About 130,000 years ago, an early wave of anatomically modern humans — Homo sapiens — left the Horn of Africa and spread north along the center of the Arabian Peninsula, which was wetter and greener than it is now. Their distinctive way of making flint points has been used as a "breadcrumb" trail to mark their progress. Now, scientists may have found the northernmost of these breadcrumbs in Israel's Negev Desert.
Archaeologists from the Israel Antiquities Authority (IAA) report they unearthed the distinctive flints, made with a technique called Nubian Levallois, at an ancient "flint-knapping" site near the city of Dimona, where a photovoltaic solar power plant will be built.The flints, which are thought to date back about 100,000 years, could be further evidence of the spread of Homo sapiens along the central Arabian route from Africa, said IAA archaeologist Maya Oron, who is also studying the Negev as a doctoral student at the Hebrew University of Jerusalem.
The site is rich in raw flint and is clearly where the ancient tools were manufactured, she said; if its age is confirmed, the finds may be a new breadcrumb along the trail of early modern humans into the northern regions of the Levant.
Some pieces of flint made with the same technique have been found in the Negev before, but those were found on the desert surface and their dating is uncertain; this is the first discovery of so many Nubian Levallois flints in a buried and datable archaeological layer, she said.
"We have hundreds of items of flint," Oron told Live Science. "We've mapped them in three coordinates, so that after we do the other work we can see what lay near what."
Nubian Levallois technology is a refinement of an earlier flint technology, now called "classic" Levallois, which is named after the Levallois-Perret suburb of Paris where it was found in the 19th century.
Both methods allowed people to make several points out of a single lump of flint, by repeatedly knapping it — striking it with a harder stone, so that it fractures in specific ways — while the flake forming the point was still attached. The resulting core had a distinctive curved shape, called a "tortoise."
In the Nubian Levallois technique, however, the resulting points were sharper and the core had a distinctive pointed shape, like the beak of a bird. It is named after Nubia, the region on the border of modern Egypt and Sudan where scientists think early modern humans used the technique about 130,000 years ago.
Both early modern humans and Neanderthals are thought to have used the Classic Levallois process. But many researchers think Nubian Levallois required greater planning skills to figure out and greater language skills for it to spread; as such, it could be a hallmark of Homo sapiens.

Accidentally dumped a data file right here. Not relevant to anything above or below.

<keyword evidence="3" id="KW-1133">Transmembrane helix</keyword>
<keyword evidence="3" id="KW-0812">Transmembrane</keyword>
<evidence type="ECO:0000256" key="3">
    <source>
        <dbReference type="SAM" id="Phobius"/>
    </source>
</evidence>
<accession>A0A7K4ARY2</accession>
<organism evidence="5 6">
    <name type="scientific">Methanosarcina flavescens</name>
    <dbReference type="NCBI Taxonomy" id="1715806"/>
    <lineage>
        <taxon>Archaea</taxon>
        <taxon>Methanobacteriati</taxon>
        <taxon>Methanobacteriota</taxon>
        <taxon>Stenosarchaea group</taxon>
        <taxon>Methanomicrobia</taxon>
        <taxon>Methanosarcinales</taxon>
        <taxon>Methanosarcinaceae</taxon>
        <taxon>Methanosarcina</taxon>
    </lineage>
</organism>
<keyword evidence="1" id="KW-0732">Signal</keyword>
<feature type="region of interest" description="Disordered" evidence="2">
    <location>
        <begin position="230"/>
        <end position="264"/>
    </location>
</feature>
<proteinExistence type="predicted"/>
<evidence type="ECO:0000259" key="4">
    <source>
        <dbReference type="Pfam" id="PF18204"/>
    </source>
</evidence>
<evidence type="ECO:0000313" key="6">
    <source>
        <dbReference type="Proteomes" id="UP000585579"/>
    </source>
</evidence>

Out of Africa
Some early modern humans are known to have first left Africa perhaps up to 270,000 years ago, but the routes they took and just when they took them is fiercely debated by scientists.
In any case, the spread of early modern humans through the center of the Arabian Peninsula about 100,000 years ago — perhaps over a land-bridge where the Bab-el-Mandeb Strait is now located — was probably not the last Homo sapiens migration out of Africa.
This wave is now thought to have died out, while a later Homo sapiens migration left the continent and entered what is now Israel about 60,000 years ago, perhaps along the northern coast of the Sinai Peninsula. It's this later migration of modern humans that is thought to have populated the rest of Asia, Oceania, Europe and the Americas.
Meanwhile, there is evidence that some Neanderthals from Europe lived in the region that now includes Israel about 100,000 years ago, Oron said.
"There is a lot of debate about the interaction between these two species in our area, because it happens much earlier than in Europe," she said.
The new Nubian Levallois flints add a further clue that could help explain the early spread of Homo sapiens in the region, and perhaps reveal more about their interactions with the Neanderthals who also lived there around that time: "It's like a jigsaw puzzle that we don't have all the pieces, but this is another piece in it," she said.
Oron and her colleagues have yet to publish their research in a peer-reviewed journal, but they hope to do so in about a year after they've completed radiocarbon dating of the artifacts.
Rémy Crassard, a prehistorian at the National Scientific Research Centre in France (CNRS) who has researched Nubian Levallois technology in the Arabian Peninsula, is keen to see the scientific publication of the finds. "This new discovery in the Negev could definitely add crucial information to our understanding of human dispersals out of Africa," he said.
Scientists debate the implications of Nubian Levallois flints, he said.
"We still don't know the origins of this technology, if it has been re-invented through time and space without connections, or if it is a real marker of African dispersals of Homo sapiens," Crassard told Live Science. "More dated sites are needed both in Africa and in Arabia, as well as cautious comparative studies in material culture."
Originally published on Live Science.
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Tom Metcalfe is a freelance journalist and regular Live Science contributor who is based in London in the United Kingdom. Tom writes mainly about science, space, archaeology, the Earth and the oceans. He has also written for the BBC, NBC News, National Geographic, Scientific American, Air & Space, and many others.
I'd be interested to see this trail marked out on a map,including presumed direction(s) of migration.Reply